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Bashir speech disappointed even most optimistic opponents: Sudanese rebels

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January 28, 2014 (KHARTOUM) - The rebel coalition known as the Sudanese Revolutionary Front (SRF) rejected a call made by president Omer Hassan al-Bashir on Monday for national dialogue during his speech saying it disappointed the most optimistic opponents.

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SPLM-N leader Malik Agar speaks at a press conference in Khartoum on 3 July 2011 (Photo: Reuters/Mohamed Nureldin Abdallah)

President "al-Bashir’s speech yesterday lacked substance and was confounded," said SRF chairman Malik Agar in a press release he issued on Tuesday following a meeting of the leadership council of the rebel alliance.

"It provoked ridicule and even disappointed those who were more optimistic," he further stressed alluding to the three major opposition leaders who attended the speech in Khartoum.

Bashir in his speech invited all the political parties, national figures and rebels, if they lay down their arms, to engage talks on the future of the country and reforms to be undertaken.

He however didn’t make any concrete propositions, a matter that frustrated the political forces who were expecting a roadmap towards democratic transition in the country after 24 years of rule.

Agar further pointed out that the Sudanese regime should admit the magnitude of the crisis and to accept on equal basis the participation of all "the national partners".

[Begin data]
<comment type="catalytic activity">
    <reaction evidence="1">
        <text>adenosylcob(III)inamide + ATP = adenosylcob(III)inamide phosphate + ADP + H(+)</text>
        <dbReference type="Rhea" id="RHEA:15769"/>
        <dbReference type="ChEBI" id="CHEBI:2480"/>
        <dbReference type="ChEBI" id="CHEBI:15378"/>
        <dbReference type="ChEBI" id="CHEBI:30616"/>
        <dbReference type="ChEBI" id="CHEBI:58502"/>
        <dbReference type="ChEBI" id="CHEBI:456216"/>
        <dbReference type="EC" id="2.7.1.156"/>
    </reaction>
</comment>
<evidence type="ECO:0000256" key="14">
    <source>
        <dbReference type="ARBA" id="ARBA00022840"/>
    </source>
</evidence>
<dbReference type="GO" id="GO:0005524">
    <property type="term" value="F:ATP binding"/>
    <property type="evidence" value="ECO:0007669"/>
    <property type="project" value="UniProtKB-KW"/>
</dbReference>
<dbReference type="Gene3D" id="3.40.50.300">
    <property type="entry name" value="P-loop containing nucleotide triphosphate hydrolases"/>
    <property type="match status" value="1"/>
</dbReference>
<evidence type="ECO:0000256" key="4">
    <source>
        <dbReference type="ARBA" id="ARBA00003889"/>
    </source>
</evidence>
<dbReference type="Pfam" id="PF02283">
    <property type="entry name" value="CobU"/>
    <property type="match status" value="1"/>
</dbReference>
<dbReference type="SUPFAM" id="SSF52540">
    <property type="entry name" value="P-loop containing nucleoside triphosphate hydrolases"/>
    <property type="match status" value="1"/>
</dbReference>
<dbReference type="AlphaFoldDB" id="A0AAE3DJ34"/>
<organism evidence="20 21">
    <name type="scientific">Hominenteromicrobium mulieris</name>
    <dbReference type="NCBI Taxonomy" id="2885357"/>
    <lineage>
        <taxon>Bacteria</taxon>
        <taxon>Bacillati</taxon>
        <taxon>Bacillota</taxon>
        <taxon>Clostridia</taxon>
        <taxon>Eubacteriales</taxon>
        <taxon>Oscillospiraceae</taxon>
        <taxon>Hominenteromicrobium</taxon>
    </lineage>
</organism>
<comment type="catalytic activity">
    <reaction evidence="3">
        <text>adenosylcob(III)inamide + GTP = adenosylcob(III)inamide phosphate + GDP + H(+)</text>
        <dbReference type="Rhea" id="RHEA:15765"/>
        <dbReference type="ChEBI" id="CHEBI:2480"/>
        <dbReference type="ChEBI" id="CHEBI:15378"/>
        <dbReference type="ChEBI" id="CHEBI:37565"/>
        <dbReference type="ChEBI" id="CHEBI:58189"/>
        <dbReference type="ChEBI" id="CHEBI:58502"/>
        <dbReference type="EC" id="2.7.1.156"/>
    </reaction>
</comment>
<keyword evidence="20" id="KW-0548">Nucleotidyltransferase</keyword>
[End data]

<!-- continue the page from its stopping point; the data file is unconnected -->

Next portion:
"Resolving the crisis demands an end the war through addressing the humanitarian crisis, to address the roots of the political crisis, the redress of historical grievances represented in the right of citizenship without discrimination, democracy, social justice and the recognition of the right of others to be others," he said.

The rebel leader further reiterated their call for the formation of a inclusive government to administer the country during a transitional period where a constitutional conference would be held to decide "how to govern Sudan".

Like the opposition parties, the rebel SRF proposes holding free general election following the end of the transitional period.

The rebel alliance demand a secular state with a new territorial administrative system dividing the country to six autonomous provinces.

The presence of Hassan al-Turabi leader of the Islamist Popular Congress Party (PCP) and another splinter Islamist figure Ghazi Salah al-Deen al-Attabani who heads Reform Now Party (RNP) was seen as indicator to a possible rapprochement with the ruling party.

President Bashir is expected to hold meetings with the leaders of the opposition parties in the coming weeks to discuss the steps to be taken towards the holding of a national dialogue conference.

(ST)

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